Do Your Responses To Stress Contribute To Your Child's Fat?
A recent lifestyle study of adults and children conducted by the American Psychological Association (APA) found that both groups are experiencing relatively high levels of stress, and that stress is responsible for unhealthy lifestyle choices, like overeating. Do parents teaching their kids how to handle stress?
Overweight and obese children were found to have higher stress levels, by their own accounts, than normal weight children. And though, as reported in an earlier Harris Interactive survey, parents are for the most part unaware of the effect their stress has on their children, the APA study indicated that children are quite aware of their parents' stress. In fact, 79 percent of all children surveyed by the APA said that their parents were often or always stressed in the prior four weeks.
Most stressed parents admitted that their stress was causing them to lead unhealthy lifestyles, including having unhealthy relationships with food. While obesity percentages among adults have been flat during the last five years, levels of child obesity among tweens and teens are on a steady rise. Stress levels are rising rapidly in all age groups; but are adults providing good role models for handling stress?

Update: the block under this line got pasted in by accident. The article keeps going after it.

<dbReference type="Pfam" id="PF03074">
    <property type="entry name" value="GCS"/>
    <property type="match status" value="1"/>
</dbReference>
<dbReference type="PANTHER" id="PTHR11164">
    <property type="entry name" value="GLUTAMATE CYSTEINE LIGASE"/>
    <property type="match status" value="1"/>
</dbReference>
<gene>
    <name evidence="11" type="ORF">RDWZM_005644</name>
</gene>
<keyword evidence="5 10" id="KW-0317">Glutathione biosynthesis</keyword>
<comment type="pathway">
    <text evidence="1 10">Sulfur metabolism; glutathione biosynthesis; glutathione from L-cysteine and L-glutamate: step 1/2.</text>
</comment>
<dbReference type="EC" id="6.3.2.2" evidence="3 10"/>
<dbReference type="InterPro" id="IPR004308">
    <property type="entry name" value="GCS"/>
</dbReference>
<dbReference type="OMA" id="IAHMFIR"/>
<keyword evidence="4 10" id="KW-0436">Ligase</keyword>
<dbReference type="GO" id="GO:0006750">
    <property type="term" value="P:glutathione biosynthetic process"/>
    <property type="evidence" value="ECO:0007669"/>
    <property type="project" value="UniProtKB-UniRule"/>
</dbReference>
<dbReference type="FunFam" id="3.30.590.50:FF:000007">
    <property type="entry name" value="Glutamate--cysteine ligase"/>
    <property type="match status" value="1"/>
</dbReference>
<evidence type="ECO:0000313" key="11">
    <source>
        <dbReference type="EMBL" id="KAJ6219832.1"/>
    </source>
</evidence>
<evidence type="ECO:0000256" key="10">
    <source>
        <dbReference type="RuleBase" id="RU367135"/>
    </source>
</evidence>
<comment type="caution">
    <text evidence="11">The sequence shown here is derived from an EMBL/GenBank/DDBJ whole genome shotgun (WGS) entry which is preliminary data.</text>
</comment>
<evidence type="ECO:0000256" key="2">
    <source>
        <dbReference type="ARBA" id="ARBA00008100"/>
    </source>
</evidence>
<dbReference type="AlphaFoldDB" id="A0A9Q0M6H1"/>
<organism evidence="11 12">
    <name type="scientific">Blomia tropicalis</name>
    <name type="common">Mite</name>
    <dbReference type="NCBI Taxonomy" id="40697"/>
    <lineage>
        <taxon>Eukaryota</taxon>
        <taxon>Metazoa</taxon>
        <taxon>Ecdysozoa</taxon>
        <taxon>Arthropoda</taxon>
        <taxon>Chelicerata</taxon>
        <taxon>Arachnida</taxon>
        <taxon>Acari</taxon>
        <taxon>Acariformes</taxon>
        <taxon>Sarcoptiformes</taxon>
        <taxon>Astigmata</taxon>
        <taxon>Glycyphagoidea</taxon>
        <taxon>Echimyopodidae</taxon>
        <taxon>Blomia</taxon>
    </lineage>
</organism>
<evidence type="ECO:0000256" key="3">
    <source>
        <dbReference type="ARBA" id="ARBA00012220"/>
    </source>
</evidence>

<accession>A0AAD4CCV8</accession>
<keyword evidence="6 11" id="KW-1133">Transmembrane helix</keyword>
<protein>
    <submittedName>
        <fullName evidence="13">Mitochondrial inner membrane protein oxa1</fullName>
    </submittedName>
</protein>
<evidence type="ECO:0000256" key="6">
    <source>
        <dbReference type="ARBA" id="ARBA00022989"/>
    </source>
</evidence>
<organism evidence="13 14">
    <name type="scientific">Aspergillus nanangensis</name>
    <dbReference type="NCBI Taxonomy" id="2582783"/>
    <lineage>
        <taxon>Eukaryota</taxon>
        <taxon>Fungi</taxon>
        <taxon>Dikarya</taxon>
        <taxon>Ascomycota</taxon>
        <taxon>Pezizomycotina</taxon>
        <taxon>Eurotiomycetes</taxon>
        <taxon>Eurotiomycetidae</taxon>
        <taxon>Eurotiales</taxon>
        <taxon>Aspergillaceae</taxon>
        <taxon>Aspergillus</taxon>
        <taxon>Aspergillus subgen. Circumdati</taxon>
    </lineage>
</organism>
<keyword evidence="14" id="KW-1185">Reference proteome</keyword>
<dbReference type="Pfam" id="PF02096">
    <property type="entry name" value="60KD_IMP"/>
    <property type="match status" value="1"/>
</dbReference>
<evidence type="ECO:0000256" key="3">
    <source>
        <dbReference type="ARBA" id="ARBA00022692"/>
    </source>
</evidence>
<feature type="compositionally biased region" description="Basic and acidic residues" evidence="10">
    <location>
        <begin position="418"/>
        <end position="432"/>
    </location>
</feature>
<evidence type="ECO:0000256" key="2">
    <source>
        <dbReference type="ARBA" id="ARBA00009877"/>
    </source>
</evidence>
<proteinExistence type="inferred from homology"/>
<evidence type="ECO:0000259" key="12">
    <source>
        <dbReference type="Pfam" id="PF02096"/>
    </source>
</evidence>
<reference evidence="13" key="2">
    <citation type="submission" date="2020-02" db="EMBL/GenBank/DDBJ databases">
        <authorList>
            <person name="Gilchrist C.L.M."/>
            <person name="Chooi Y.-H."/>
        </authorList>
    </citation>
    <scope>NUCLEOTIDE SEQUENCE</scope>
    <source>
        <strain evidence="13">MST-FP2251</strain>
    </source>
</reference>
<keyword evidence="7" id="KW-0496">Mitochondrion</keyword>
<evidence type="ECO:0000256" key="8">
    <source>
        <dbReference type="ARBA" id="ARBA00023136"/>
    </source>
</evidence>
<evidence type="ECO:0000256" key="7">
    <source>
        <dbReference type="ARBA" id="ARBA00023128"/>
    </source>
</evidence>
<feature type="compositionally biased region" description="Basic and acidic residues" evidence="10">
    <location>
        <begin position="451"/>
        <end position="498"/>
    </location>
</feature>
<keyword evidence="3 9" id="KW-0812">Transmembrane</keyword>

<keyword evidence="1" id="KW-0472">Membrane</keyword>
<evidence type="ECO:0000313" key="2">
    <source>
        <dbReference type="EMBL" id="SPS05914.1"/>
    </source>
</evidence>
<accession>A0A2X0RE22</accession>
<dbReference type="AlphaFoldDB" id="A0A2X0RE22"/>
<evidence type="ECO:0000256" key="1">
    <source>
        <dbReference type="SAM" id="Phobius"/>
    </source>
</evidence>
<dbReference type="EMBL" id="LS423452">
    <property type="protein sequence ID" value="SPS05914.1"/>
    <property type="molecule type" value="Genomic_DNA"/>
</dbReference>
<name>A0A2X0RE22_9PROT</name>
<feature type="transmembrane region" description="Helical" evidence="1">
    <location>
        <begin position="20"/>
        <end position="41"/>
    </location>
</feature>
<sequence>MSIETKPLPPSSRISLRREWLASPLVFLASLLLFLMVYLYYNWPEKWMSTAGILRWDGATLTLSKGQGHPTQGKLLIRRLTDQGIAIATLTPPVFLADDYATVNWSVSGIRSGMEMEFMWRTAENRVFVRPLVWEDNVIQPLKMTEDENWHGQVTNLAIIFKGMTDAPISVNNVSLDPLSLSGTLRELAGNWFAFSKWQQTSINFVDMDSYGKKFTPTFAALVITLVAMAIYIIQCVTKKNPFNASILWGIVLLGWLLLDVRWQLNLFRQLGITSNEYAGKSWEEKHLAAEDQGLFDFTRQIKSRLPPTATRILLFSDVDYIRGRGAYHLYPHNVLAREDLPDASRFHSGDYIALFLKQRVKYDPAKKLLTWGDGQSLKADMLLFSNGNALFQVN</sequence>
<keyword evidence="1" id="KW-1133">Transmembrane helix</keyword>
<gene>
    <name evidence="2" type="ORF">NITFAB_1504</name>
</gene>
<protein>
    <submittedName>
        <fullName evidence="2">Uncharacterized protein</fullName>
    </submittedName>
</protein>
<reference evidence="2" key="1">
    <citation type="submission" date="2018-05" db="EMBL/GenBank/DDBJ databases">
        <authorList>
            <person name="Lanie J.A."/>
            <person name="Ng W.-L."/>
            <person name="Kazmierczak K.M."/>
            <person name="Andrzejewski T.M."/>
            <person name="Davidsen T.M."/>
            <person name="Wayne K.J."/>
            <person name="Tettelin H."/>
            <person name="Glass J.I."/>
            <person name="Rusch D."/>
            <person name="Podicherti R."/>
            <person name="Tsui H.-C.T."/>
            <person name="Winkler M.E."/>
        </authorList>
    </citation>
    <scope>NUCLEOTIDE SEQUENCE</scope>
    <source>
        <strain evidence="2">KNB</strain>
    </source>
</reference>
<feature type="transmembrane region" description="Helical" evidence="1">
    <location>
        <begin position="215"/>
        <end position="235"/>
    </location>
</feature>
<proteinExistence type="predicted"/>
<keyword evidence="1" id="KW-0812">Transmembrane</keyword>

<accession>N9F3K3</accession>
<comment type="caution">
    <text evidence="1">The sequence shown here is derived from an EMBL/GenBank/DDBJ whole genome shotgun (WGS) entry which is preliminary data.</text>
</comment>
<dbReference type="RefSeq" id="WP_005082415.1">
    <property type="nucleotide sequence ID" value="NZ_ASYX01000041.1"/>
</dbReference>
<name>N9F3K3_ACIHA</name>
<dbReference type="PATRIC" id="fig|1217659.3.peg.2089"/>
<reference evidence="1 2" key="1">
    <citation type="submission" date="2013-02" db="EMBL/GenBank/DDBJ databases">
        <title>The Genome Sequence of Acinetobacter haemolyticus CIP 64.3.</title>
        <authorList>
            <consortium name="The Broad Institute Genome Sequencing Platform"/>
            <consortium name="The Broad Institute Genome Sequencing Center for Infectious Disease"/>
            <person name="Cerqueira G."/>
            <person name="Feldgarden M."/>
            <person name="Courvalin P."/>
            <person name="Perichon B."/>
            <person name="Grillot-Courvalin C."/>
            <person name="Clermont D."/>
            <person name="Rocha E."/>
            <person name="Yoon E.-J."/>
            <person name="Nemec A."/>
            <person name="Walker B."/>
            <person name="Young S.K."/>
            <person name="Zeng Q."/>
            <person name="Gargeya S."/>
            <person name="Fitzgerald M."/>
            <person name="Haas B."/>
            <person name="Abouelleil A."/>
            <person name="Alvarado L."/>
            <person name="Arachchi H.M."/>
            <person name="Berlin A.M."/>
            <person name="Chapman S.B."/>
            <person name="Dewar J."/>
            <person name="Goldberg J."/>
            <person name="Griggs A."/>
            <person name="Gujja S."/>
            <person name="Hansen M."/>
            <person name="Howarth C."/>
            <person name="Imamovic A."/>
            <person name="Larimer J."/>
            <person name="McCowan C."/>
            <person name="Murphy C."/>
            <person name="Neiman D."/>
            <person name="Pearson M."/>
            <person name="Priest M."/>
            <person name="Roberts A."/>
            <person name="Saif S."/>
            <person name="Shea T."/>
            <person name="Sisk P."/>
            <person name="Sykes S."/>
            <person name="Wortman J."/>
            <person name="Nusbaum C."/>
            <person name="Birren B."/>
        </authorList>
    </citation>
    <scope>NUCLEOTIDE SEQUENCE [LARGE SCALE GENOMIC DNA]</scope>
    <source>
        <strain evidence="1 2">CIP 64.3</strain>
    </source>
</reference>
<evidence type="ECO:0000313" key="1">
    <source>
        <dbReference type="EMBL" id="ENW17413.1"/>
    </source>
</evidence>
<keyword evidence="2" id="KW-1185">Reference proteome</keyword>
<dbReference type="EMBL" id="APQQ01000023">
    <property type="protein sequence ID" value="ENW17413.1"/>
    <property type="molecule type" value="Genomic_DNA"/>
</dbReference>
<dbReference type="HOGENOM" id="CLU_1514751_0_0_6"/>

You be the judge. When stress hits, these are some of the ways our overweight children respond:
- 48 percent eat too much, compared to 33 percent of normal weight children
- 43 percent get headaches, compared to 28 percent of normal weight children
- 48 percent have problems falling asleep, compared to 16 percent of normal weight children
- 22 percent get angry or get into fights, compared to 13 percent of normal weight children
- 27 percent eat to make themselves feel better, compared to 14 percent of normal weight children
The APA's executive director for professional practice, Dr. Katherine C. Nordal, summed up what parents need to do for their children...
"Even though children know when their parents are stressed and admit that it directly affects them, parents are grossly underestimating the impact that their stress is having on their children. It's critical that parents communicate with their children about how to identify stress triggers and manage stress in healthy ways while they're young and still developing behavioral patterns. If children don't learn these lessons early on, it could significantly impact their physical health and emotional well-being down the road, especially as they become adults."
For the complete report, see Stress in America, 2010. It is very interesting and even breaks down stress levels and causes by city!